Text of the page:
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I carried a celebrity’s longed-for baby. She treated me appallingly.

Little Phoenix Reum, born by surrogate to Paris Hilton and her husband Carter, is gurgling happily today in his crib in the family’s extravagant mansion in an upscale neighbourhood of Los Angeles.

The two-month-old is a dream come true for the 42-year-old reality TV star, who says she longed for years to become a mother.

But the birth was not a conventional one —instead of going through pregnancy herself, the heiress-turned-businesswoman chose to find a surrogate to gestate and deliver her son. The reason, says Paris, was partly her fear of childbirth — witnessing a woman having a baby in her television show The Simple Life left her ‘traumatised’.

Hilton is the latest of many celebrities who have become mothers through surrogacy, leading their normal, glamorous lives with figures and careers intact and then, out of the blue, announcing a newborn’s arrival with photographs of tiny fingers or feet clasped in mum’s or dad’s hands.

Some, such as Sarah Jessica Parker, Nicole Kidman and Priyanka Chopra, are upfront about using surrogates for one or more of their children. Others, such as Naomi Campbell and Amber Heard, are more private about how their babies came into the world.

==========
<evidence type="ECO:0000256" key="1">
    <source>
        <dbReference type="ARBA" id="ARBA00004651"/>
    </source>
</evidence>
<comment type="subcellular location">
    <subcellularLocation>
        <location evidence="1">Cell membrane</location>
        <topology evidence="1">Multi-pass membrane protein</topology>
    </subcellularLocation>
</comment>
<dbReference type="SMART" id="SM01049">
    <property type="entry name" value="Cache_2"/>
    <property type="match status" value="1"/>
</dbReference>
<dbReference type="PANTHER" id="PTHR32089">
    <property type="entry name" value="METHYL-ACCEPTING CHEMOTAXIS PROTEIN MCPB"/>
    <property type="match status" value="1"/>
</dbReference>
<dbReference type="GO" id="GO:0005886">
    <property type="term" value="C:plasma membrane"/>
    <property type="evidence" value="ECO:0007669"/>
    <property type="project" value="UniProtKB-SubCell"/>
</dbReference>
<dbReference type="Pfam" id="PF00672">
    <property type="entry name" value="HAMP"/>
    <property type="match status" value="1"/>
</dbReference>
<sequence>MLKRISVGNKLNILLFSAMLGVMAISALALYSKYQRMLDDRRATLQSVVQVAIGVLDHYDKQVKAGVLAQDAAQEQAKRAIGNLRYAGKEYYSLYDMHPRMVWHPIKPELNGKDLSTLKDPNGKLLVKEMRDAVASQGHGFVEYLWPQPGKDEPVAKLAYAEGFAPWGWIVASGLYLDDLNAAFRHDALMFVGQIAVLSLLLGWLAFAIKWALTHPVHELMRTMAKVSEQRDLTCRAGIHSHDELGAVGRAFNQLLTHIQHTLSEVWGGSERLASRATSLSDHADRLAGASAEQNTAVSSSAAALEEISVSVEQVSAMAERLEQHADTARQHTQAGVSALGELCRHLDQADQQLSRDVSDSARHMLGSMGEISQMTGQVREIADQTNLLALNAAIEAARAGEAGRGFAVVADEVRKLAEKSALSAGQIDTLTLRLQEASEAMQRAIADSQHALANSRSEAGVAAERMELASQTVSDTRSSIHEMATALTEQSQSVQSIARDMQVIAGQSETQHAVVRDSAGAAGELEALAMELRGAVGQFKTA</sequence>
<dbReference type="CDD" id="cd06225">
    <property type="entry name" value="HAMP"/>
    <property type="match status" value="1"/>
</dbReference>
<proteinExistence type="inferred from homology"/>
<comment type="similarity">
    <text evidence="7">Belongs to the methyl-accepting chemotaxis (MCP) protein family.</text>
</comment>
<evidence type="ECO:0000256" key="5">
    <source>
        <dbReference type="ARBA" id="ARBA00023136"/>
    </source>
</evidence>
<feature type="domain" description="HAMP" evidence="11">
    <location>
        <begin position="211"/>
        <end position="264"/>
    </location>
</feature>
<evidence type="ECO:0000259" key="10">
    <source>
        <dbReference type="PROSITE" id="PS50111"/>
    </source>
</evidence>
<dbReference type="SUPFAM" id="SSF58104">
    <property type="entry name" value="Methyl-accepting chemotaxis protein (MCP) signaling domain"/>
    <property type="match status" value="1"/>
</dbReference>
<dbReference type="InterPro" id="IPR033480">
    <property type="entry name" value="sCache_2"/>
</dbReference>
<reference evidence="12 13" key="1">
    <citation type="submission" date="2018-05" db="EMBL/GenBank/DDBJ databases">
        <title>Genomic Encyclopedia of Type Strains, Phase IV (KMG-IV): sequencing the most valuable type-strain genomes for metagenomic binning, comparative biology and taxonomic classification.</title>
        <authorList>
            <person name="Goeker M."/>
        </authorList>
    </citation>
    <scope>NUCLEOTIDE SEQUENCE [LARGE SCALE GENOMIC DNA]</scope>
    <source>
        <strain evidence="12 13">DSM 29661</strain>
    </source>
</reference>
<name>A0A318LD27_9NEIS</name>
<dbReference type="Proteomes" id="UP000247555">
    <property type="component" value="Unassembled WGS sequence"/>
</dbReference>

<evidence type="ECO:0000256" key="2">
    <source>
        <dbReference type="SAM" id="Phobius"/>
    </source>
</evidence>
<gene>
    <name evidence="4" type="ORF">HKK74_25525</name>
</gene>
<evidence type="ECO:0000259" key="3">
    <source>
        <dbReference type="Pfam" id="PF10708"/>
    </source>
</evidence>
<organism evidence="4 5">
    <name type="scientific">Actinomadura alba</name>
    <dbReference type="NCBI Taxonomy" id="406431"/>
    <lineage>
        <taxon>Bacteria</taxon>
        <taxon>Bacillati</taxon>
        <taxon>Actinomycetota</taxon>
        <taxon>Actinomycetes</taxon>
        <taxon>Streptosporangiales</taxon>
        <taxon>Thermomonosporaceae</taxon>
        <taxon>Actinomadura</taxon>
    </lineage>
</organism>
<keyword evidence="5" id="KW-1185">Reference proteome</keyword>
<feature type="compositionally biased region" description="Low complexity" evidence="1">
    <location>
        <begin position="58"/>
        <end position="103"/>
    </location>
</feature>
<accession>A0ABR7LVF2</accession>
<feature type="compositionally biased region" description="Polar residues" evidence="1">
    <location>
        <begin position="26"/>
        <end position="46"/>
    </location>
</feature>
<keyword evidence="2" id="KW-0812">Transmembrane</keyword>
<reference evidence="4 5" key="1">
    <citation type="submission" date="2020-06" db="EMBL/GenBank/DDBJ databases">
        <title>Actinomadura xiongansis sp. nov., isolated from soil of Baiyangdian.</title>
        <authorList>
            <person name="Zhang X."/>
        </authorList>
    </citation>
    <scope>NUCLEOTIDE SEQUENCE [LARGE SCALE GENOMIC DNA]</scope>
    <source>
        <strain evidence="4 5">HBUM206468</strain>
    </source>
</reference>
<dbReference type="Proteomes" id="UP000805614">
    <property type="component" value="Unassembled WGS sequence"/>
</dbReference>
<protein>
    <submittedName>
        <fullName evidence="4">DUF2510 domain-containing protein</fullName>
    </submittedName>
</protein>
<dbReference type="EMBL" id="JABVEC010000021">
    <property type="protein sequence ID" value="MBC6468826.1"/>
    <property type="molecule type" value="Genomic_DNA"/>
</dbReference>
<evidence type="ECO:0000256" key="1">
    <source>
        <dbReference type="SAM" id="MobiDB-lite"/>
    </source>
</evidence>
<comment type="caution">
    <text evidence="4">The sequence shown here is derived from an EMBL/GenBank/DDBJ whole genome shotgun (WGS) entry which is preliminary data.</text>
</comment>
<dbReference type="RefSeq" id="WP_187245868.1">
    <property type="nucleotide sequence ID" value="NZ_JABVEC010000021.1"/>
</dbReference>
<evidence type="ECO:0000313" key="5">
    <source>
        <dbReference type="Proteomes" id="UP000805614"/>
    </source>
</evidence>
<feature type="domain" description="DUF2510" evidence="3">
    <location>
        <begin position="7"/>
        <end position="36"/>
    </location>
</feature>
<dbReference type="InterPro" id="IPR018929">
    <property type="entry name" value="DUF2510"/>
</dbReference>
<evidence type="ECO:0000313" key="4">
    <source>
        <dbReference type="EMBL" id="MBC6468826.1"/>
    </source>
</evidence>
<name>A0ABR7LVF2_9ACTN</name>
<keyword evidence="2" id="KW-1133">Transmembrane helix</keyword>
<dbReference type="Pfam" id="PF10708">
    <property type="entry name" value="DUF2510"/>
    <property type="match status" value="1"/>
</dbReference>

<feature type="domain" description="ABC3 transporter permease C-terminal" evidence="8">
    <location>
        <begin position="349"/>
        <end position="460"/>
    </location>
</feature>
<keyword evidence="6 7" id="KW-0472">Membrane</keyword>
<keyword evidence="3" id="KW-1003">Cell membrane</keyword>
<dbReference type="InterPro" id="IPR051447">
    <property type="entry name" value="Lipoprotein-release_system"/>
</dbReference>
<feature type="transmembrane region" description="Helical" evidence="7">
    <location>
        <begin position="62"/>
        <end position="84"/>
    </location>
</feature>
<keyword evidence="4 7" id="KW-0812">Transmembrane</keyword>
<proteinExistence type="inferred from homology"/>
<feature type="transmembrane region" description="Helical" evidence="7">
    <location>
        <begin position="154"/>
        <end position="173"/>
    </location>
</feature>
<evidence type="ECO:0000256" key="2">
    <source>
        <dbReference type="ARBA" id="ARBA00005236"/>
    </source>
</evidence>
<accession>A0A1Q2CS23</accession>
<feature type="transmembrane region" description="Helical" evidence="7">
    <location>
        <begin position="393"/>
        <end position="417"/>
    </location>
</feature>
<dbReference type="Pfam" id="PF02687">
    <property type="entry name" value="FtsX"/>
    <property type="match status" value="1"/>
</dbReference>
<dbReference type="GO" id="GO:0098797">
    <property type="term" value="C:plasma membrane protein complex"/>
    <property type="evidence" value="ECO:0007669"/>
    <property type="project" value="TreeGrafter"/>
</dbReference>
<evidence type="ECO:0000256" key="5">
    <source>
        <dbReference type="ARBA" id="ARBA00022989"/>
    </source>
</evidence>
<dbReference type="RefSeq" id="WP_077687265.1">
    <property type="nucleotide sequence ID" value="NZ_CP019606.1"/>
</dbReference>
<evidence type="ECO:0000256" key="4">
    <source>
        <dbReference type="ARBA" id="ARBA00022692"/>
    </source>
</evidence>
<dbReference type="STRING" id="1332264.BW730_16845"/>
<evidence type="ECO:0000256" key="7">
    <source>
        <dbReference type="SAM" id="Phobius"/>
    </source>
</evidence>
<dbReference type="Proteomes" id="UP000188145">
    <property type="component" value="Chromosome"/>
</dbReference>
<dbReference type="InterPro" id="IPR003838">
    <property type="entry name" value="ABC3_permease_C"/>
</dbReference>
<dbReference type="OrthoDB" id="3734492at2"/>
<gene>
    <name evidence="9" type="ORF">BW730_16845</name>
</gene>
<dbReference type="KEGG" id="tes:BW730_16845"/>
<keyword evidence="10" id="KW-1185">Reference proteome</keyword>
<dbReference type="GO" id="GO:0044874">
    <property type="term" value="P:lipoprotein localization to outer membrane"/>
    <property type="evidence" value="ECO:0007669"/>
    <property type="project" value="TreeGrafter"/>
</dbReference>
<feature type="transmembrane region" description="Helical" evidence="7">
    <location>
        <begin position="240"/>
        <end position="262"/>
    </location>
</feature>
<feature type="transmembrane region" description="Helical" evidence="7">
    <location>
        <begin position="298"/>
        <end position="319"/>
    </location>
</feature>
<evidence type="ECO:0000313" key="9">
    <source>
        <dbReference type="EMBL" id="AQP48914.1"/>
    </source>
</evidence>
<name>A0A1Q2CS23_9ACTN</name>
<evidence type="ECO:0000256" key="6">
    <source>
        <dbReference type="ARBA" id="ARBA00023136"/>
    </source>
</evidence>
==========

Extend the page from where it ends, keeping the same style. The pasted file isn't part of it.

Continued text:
Shanna St Clair (pictured) warned that while surrogacy can bring ‘great joy;, there is a dark side to it

However, as one surrogate for celebrities, Shanna St Clair, will attest, the stories don’t always end in the warm glow of mutual satisfaction and cute social media posts.

‘Surrogacy can bring great joy — there’s the incredible high of knowing you made someone’s dream come true and that person gets their longed-for baby,’ says Shanna.

‘But you have two women, who may have never previously known each other and probably come from completely different social and financial backgrounds, joining together in this incredibly intimate process to create a baby.

‘There is all kinds of potential for it to go wrong. Surrogacy is not something you should enter into casually and it’s important that you are both clear about exactly what the arrangement entails.’

If you had a spare embryo waiting in a laboratory and were looking for a woman to carry your baby, you would probably want someone like Shanna. She’s smart, vivacious and is clearly a warm and fun mum.

A hairdresser by trade, she lives on a farm in the middle of picturesque countryside in Pennsylvania, where she keeps goats and chickens. She is in her cosy farmhouse kitchen for this interview.

It was after three easy pregnancies of her own, all by the time she was 30, that Shanna read an article in a women’s magazine about the struggles of infertile women and felt immediate sympathy.